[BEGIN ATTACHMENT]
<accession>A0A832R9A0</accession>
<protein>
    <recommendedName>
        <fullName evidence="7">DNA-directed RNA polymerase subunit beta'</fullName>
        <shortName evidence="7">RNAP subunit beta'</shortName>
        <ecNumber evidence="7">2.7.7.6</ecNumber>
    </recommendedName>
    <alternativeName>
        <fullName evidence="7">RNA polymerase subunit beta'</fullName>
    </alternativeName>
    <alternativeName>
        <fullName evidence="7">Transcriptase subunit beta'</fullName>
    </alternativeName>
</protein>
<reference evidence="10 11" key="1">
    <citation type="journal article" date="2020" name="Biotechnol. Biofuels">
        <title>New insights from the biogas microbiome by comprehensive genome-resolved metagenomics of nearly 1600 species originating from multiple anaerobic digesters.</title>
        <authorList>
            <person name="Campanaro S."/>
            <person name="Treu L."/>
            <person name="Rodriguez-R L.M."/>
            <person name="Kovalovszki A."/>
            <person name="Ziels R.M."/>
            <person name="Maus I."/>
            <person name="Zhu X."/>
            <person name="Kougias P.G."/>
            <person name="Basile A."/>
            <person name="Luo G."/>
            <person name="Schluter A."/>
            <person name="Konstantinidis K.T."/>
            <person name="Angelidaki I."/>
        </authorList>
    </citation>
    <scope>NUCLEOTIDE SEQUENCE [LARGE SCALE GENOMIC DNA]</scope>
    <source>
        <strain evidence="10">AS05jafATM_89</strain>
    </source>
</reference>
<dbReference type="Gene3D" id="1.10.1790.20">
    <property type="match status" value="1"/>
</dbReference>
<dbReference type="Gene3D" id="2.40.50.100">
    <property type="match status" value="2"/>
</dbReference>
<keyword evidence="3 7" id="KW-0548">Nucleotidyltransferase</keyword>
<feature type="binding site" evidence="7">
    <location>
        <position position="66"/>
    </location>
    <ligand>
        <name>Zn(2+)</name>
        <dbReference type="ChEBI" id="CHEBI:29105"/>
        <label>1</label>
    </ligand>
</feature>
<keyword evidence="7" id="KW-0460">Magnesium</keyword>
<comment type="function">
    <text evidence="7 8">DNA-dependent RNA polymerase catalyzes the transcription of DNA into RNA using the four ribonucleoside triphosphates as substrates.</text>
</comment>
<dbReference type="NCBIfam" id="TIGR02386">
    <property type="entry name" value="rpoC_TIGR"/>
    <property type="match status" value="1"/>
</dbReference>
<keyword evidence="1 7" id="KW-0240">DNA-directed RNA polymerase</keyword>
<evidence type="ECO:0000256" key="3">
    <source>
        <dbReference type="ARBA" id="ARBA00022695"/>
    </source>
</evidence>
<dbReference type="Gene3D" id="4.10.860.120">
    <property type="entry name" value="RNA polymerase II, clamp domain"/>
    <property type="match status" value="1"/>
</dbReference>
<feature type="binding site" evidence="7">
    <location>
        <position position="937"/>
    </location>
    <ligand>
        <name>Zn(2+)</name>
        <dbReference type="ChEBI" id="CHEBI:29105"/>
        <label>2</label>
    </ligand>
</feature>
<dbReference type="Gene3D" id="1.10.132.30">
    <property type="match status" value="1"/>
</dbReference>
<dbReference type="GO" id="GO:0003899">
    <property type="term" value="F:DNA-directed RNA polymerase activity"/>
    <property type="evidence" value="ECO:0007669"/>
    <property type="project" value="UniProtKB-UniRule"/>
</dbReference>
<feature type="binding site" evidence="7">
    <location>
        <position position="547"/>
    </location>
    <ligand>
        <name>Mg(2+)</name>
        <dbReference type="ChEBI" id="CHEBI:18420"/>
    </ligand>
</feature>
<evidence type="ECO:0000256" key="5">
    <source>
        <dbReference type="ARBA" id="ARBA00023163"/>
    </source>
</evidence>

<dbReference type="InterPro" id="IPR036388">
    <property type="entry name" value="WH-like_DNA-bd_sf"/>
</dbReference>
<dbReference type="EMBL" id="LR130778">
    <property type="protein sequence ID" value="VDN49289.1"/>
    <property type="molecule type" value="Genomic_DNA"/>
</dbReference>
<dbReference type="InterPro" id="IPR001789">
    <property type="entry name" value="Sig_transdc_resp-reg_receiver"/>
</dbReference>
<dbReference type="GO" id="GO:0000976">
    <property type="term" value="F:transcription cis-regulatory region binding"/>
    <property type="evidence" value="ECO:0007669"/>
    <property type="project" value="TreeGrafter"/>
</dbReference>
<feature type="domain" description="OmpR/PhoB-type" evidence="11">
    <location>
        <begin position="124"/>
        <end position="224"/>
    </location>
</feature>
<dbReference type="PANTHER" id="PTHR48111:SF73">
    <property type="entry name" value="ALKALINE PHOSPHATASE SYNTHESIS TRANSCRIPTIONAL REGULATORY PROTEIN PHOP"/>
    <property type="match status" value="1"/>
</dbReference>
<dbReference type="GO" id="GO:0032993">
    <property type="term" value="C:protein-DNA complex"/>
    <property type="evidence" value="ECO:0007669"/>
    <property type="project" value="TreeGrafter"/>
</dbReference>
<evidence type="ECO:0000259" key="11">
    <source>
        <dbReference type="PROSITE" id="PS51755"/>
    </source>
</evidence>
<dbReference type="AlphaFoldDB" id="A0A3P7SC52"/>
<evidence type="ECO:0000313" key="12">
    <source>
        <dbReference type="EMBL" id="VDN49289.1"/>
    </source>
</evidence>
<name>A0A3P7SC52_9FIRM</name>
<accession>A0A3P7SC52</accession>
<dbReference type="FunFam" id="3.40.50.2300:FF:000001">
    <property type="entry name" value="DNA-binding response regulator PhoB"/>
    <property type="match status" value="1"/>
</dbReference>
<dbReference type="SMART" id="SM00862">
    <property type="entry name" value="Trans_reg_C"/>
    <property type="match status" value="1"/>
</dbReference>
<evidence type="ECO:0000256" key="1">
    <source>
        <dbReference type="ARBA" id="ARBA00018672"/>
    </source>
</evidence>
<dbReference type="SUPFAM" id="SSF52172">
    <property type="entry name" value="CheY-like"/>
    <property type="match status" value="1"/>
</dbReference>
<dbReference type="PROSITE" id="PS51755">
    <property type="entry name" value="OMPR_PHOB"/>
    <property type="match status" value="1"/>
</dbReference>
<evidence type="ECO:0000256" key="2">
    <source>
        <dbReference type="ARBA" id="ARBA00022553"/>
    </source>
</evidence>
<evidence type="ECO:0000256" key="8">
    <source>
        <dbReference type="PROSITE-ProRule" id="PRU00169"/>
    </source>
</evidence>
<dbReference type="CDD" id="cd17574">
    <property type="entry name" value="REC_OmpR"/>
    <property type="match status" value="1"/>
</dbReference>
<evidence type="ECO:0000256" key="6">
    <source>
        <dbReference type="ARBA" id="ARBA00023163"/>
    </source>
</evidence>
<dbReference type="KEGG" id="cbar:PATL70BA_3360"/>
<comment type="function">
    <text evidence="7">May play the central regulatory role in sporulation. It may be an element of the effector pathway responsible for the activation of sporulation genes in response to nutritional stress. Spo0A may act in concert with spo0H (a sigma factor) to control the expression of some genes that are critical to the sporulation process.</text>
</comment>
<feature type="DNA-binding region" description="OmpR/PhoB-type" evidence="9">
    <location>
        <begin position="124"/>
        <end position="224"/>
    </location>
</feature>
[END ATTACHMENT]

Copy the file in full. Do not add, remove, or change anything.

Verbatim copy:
<accession>A0A832R9A0</accession>
<protein>
    <recommendedName>
        <fullName evidence="7">DNA-directed RNA polymerase subunit beta'</fullName>
        <shortName evidence="7">RNAP subunit beta'</shortName>
        <ecNumber evidence="7">2.7.7.6</ecNumber>
    </recommendedName>
    <alternativeName>
        <fullName evidence="7">RNA polymerase subunit beta'</fullName>
    </alternativeName>
    <alternativeName>
        <fullName evidence="7">Transcriptase subunit beta'</fullName>
    </alternativeName>
</protein>
<reference evidence="10 11" key="1">
    <citation type="journal article" date="2020" name="Biotechnol. Biofuels">
        <title>New insights from the biogas microbiome by comprehensive genome-resolved metagenomics of nearly 1600 species originating from multiple anaerobic digesters.</title>
        <authorList>
            <person name="Campanaro S."/>
            <person name="Treu L."/>
            <person name="Rodriguez-R L.M."/>
            <person name="Kovalovszki A."/>
            <person name="Ziels R.M."/>
            <person name="Maus I."/>
            <person name="Zhu X."/>
            <person name="Kougias P.G."/>
            <person name="Basile A."/>
            <person name="Luo G."/>
            <person name="Schluter A."/>
            <person name="Konstantinidis K.T."/>
            <person name="Angelidaki I."/>
        </authorList>
    </citation>
    <scope>NUCLEOTIDE SEQUENCE [LARGE SCALE GENOMIC DNA]</scope>
    <source>
        <strain evidence="10">AS05jafATM_89</strain>
    </source>
</reference>
<dbReference type="Gene3D" id="1.10.1790.20">
    <property type="match status" value="1"/>
</dbReference>
<dbReference type="Gene3D" id="2.40.50.100">
    <property type="match status" value="2"/>
</dbReference>
<keyword evidence="3 7" id="KW-0548">Nucleotidyltransferase</keyword>
<feature type="binding site" evidence="7">
    <location>
        <position position="66"/>
    </location>
    <ligand>
        <name>Zn(2+)</name>
        <dbReference type="ChEBI" id="CHEBI:29105"/>
        <label>1</label>
    </ligand>
</feature>
<keyword evidence="7" id="KW-0460">Magnesium</keyword>
<comment type="function">
    <text evidence="7 8">DNA-dependent RNA polymerase catalyzes the transcription of DNA into RNA using the four ribonucleoside triphosphates as substrates.</text>
</comment>
<dbReference type="NCBIfam" id="TIGR02386">
    <property type="entry name" value="rpoC_TIGR"/>
    <property type="match status" value="1"/>
</dbReference>
<keyword evidence="1 7" id="KW-0240">DNA-directed RNA polymerase</keyword>
<evidence type="ECO:0000256" key="3">
    <source>
        <dbReference type="ARBA" id="ARBA00022695"/>
    </source>
</evidence>
<dbReference type="Gene3D" id="4.10.860.120">
    <property type="entry name" value="RNA polymerase II, clamp domain"/>
    <property type="match status" value="1"/>
</dbReference>
<feature type="binding site" evidence="7">
    <location>
        <position position="937"/>
    </location>
    <ligand>
        <name>Zn(2+)</name>
        <dbReference type="ChEBI" id="CHEBI:29105"/>
        <label>2</label>
    </ligand>
</feature>
<dbReference type="Gene3D" id="1.10.132.30">
    <property type="match status" value="1"/>
</dbReference>
<dbReference type="GO" id="GO:0003899">
    <property type="term" value="F:DNA-directed RNA polymerase activity"/>
    <property type="evidence" value="ECO:0007669"/>
    <property type="project" value="UniProtKB-UniRule"/>
</dbReference>
<feature type="binding site" evidence="7">
    <location>
        <position position="547"/>
    </location>
    <ligand>
        <name>Mg(2+)</name>
        <dbReference type="ChEBI" id="CHEBI:18420"/>
    </ligand>
</feature>
<evidence type="ECO:0000256" key="5">
    <source>
        <dbReference type="ARBA" id="ARBA00023163"/>
    </source>
</evidence>

<dbReference type="InterPro" id="IPR036388">
    <property type="entry name" value="WH-like_DNA-bd_sf"/>
</dbReference>
<dbReference type="EMBL" id="LR130778">
    <property type="protein sequence ID" value="VDN49289.1"/>
    <property type="molecule type" value="Genomic_DNA"/>
</dbReference>
<dbReference type="InterPro" id="IPR001789">
    <property type="entry name" value="Sig_transdc_resp-reg_receiver"/>
</dbReference>
<dbReference type="GO" id="GO:0000976">
    <property type="term" value="F:transcription cis-regulatory region binding"/>
    <property type="evidence" value="ECO:0007669"/>
    <property type="project" value="TreeGrafter"/>
</dbReference>
<feature type="domain" description="OmpR/PhoB-type" evidence="11">
    <location>
        <begin position="124"/>
        <end position="224"/>
    </location>
</feature>
<dbReference type="PANTHER" id="PTHR48111:SF73">
    <property type="entry name" value="ALKALINE PHOSPHATASE SYNTHESIS TRANSCRIPTIONAL REGULATORY PROTEIN PHOP"/>
    <property type="match status" value="1"/>
</dbReference>
<dbReference type="GO" id="GO:0032993">
    <property type="term" value="C:protein-DNA complex"/>
    <property type="evidence" value="ECO:0007669"/>
    <property type="project" value="TreeGrafter"/>
</dbReference>
<evidence type="ECO:0000259" key="11">
    <source>
        <dbReference type="PROSITE" id="PS51755"/>
    </source>
</evidence>
<dbReference type="AlphaFoldDB" id="A0A3P7SC52"/>
<evidence type="ECO:0000313" key="12">
    <source>
        <dbReference type="EMBL" id="VDN49289.1"/>
    </source>
</evidence>
<name>A0A3P7SC52_9FIRM</name>
<accession>A0A3P7SC52</accession>
<dbReference type="FunFam" id="3.40.50.2300:FF:000001">
    <property type="entry name" value="DNA-binding response regulator PhoB"/>
    <property type="match status" value="1"/>
</dbReference>
<dbReference type="SMART" id="SM00862">
    <property type="entry name" value="Trans_reg_C"/>
    <property type="match status" value="1"/>
</dbReference>
<evidence type="ECO:0000256" key="1">
    <source>
        <dbReference type="ARBA" id="ARBA00018672"/>
    </source>
</evidence>
<dbReference type="SUPFAM" id="SSF52172">
    <property type="entry name" value="CheY-like"/>
    <property type="match status" value="1"/>
</dbReference>
<dbReference type="PROSITE" id="PS51755">
    <property type="entry name" value="OMPR_PHOB"/>
    <property type="match status" value="1"/>
</dbReference>
<evidence type="ECO:0000256" key="2">
    <source>
        <dbReference type="ARBA" id="ARBA00022553"/>
    </source>
</evidence>
<evidence type="ECO:0000256" key="8">
    <source>
        <dbReference type="PROSITE-ProRule" id="PRU00169"/>
    </source>
</evidence>
<dbReference type="CDD" id="cd17574">
    <property type="entry name" value="REC_OmpR"/>
    <property type="match status" value="1"/>
</dbReference>
<evidence type="ECO:0000256" key="6">
    <source>
        <dbReference type="ARBA" id="ARBA00023163"/>
    </source>
</evidence>
<dbReference type="KEGG" id="cbar:PATL70BA_3360"/>
<comment type="function">
    <text evidence="7">May play the central regulatory role in sporulation. It may be an element of the effector pathway responsible for the activation of sporulation genes in response to nutritional stress. Spo0A may act in concert with spo0H (a sigma factor) to control the expression of some genes that are critical to the sporulation process.</text>
</comment>
<feature type="DNA-binding region" description="OmpR/PhoB-type" evidence="9">
    <location>
        <begin position="124"/>
        <end position="224"/>
    </location>
</feature>